"Before we get to make the same amount of money as men, our God sees us as equal. I think that makes Jesus a bit of a feminist."
In this episode of That'll Preach, Jacqui Lewis reflects on Jesus’s encounter with the Samaritan woman (John 4.5–42). How can we read Jesus’s interactions with women as evidence that God sees us all as equal?
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I'm Jacqui Lewis, the senior minister of Middle Collegiate Chruch, and you're listening to That'll Preach—a show that's one part sermon prep and one part devotional. And the next episode starts right now. Here we go!
Today we're going to be reflecting on John 4, verses 5 through 42. This is the story about Jesus coming to a Samaritan city, thirsty. A Samaritan woman is drawing water out of a well, and Jesus needs a drink; she reminds him about how he’s breaking the rules—that boundary crossing son of a God, breaking the rules.
And then they have a little conversation about what kind of water this is. Jesus talks about how everyone who drinks of this water will never be thirsty again, and she wants it. And in the conversation Jesus ends up telling her everything about her business. He knows all of her business.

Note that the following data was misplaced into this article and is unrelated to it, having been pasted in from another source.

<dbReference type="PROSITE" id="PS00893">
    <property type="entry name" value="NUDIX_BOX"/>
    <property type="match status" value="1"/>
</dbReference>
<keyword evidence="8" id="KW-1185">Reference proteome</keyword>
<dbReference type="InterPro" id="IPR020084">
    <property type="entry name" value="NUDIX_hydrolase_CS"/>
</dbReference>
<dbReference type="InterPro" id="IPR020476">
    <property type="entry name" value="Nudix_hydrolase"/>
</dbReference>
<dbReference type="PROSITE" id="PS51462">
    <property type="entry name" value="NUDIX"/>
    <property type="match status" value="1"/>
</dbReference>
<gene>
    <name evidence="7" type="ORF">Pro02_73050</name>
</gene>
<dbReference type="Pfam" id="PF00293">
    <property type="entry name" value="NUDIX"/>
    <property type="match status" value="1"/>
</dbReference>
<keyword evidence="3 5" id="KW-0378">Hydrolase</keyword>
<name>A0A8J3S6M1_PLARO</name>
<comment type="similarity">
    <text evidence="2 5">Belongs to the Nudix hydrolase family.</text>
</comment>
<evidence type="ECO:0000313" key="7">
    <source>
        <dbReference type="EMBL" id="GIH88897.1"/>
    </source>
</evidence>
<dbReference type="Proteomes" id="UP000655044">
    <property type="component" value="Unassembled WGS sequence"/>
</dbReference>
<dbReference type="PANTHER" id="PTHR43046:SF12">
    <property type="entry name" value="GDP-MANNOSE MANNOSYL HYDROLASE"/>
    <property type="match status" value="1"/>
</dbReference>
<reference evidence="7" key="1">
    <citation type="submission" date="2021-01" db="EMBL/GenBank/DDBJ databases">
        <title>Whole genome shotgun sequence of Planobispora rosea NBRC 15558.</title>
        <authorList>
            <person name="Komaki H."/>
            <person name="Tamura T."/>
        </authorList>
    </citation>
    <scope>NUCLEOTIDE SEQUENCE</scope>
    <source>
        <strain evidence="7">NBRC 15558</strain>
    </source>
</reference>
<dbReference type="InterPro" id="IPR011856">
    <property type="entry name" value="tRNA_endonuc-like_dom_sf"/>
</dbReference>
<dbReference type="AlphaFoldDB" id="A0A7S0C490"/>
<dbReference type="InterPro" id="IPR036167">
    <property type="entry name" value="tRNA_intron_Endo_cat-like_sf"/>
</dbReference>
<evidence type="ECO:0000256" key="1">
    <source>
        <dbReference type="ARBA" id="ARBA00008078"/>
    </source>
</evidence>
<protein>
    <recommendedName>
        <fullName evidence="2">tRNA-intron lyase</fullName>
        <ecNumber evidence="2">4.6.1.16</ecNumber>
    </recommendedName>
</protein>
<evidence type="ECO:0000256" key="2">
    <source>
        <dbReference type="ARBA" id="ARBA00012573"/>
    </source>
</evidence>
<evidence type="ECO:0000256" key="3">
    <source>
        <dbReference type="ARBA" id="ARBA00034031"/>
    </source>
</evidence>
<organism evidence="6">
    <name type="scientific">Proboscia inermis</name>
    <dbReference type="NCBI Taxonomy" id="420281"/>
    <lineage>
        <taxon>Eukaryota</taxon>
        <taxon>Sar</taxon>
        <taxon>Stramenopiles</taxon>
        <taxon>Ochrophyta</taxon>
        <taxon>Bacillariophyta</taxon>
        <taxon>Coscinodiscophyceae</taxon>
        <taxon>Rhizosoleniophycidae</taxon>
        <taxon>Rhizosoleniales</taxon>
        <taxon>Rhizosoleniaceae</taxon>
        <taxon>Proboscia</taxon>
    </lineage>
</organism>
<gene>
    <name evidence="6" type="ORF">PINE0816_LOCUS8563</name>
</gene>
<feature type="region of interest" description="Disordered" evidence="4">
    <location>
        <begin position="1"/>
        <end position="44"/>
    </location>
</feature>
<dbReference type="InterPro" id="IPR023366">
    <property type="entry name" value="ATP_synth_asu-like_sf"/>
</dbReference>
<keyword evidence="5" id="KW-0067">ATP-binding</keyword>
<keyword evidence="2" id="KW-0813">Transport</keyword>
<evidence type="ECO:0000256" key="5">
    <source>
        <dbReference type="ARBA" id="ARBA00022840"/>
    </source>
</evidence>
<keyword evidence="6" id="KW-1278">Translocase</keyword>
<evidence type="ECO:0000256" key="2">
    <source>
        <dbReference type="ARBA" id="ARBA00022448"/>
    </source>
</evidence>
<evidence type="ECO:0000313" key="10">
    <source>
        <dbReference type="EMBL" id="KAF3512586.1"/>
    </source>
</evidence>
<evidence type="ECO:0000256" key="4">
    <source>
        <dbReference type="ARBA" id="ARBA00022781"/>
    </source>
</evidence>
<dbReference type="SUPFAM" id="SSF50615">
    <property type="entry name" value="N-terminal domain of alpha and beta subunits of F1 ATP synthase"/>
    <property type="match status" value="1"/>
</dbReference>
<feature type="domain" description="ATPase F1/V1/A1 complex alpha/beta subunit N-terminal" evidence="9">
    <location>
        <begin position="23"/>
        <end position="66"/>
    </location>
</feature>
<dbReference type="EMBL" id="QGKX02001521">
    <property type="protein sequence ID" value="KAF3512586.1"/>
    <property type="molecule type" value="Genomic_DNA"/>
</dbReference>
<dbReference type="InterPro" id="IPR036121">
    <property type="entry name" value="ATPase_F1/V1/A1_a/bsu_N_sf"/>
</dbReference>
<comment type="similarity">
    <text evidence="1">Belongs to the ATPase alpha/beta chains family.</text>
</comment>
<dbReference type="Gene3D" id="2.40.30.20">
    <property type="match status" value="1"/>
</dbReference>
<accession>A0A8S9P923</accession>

Why is this text important in Women’s History Month? I think it’s fascinating how much character study we get from Jesus, who I’ve taken to call Yeshua, because of his conversations with people. And his interactions with women—I mean, think about it. There’s that woman caught in adultery. There’s Mary Magdalene at the resurrection.
And then there’s this Samaritan woman. Helping us to clarify who Jesus is, a guy who will cross the borders to get a drink and then offer something so amazing to a regular woman, a person who is on the borders of her culture because of her femininity, because of her gender, but also because of her Samaritan status—you know, those mix-raced folks.
What is happening right here is that Jesus’s interaction actually gives her more than he asks for. She receives living water, an opportunity for life, and more abundant life. In Jesus, we see god leading us where we are—even those of us who society sees as less than—and giving us more than we can ask or imagine.
What do you need from God today? No matter where you’re sitting in the world, women listening, God sees you; knows you; loves you. Before we get to make the same amount of money as men, our God sees us as equal. I think that makes Jesus a bit of a feminist. How about you?